During a recent town hall, community members suggested that Comprehensive Economic Development Strategy (CEDS) didn’t address the community needs and that somehow the tribal leadership was not listening to the community because the document didn’t have any of the community projects as they had presented them in the meetings.  Folks even implied that there was some sort of hidden agenda to keep community projects out of the document. The reality of it was that there was an agenda, but it wasn’t hidden.

Those who attended the CEDS public meetings were asked to give input on the projects that had already been selected by the planning board and Tribal Council. The CEDS is a document to guide projects that have revenue-generating potential or economic development. And, while you might find housing on a CEDS, it would be in the context of providing it to spur economic growth. In other words, workforce housing. Now, does the fact that community housing would not show up on the CEDS mean that the tribe has no plan or focus on putting Cherokee people in homes? Not at all. The CEDS is a planning document that is required for a planning grant that the Tribal Strategic Planning Program has received year-to-year for two decades. The grantor specifies in the requirements that the projects on the CEDS be measured for revenue generation potential. Community projects are not measured that way, and that is why those projects are not part of the CEDS. And it makes sense to use that CEDS to explore economic diversification, something that we desperately need if we are to have a sustainable future.

There are other project lists and plans throughout the tribe government. Hundreds of trained tribal employees and expert contractors are working on improving health care offerings, housing options, community amenities, and on every municipal project that you and I have let Tribal Council and the Executive Office know we want. It can never happen fast enough for us, and if you happen to be at the slow end of a tribal service, it is very frustrating. If you happen to be a service provider who cannot work fast enough to address a community member’s need, it is equally disappointing. No one wants anyone to suffer. Most of the public servants that you deal with to get tribal services are tribal members too.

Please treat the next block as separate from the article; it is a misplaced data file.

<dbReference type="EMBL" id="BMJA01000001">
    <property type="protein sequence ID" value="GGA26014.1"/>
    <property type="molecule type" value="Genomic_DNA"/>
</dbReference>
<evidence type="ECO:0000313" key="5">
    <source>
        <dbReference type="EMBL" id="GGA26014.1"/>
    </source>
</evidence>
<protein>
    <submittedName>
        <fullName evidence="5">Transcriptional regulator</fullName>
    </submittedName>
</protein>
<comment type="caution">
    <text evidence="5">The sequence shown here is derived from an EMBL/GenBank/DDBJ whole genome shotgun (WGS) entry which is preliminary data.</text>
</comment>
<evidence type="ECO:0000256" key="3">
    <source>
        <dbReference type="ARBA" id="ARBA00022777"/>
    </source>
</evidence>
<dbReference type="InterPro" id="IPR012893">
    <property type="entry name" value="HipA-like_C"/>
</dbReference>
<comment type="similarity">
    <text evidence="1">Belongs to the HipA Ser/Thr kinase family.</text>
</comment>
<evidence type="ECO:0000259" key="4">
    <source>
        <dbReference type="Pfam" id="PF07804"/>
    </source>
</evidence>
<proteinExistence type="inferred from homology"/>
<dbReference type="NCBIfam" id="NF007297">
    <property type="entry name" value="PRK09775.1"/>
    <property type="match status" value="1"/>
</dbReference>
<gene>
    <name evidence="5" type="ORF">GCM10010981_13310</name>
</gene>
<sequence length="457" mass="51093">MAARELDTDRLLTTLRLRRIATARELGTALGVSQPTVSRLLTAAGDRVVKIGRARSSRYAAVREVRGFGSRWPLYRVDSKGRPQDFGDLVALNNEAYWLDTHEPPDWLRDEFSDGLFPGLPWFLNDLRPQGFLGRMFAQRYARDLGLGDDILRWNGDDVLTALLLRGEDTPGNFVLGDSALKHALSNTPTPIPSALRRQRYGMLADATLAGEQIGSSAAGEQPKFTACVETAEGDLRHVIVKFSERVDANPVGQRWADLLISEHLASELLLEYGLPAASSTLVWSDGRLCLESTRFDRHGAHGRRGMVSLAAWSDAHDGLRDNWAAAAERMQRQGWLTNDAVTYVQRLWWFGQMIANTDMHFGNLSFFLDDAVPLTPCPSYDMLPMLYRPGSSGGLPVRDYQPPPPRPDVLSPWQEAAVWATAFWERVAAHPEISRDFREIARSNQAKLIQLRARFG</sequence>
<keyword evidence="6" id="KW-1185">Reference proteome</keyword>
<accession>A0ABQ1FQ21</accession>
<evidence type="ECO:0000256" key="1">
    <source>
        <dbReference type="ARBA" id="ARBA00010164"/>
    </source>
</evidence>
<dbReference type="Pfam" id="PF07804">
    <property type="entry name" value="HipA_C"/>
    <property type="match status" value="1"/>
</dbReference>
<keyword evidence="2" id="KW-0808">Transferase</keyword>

Working with a big government is like piloting a big ship moving at top speed. Turning it in a particular direction requires a lot of time and a lot of room. And, as the leadership of the Titanic realized a little too late, once you spot the iceberg, you may not be able to change course in time to avoid a calamity. Economic development planning isn’t the end; it is a means. The means to continue the tremendous financial success of this Tribe and to generate the revenue to continue to provide and enhance services for our community. Economic prosperity means more community resources. Economic development is not done instead of community projects. It is done because of community projects. And, believe it or not, we, the Eastern Band of Cherokee Indians, can walk and chew gum at the same time.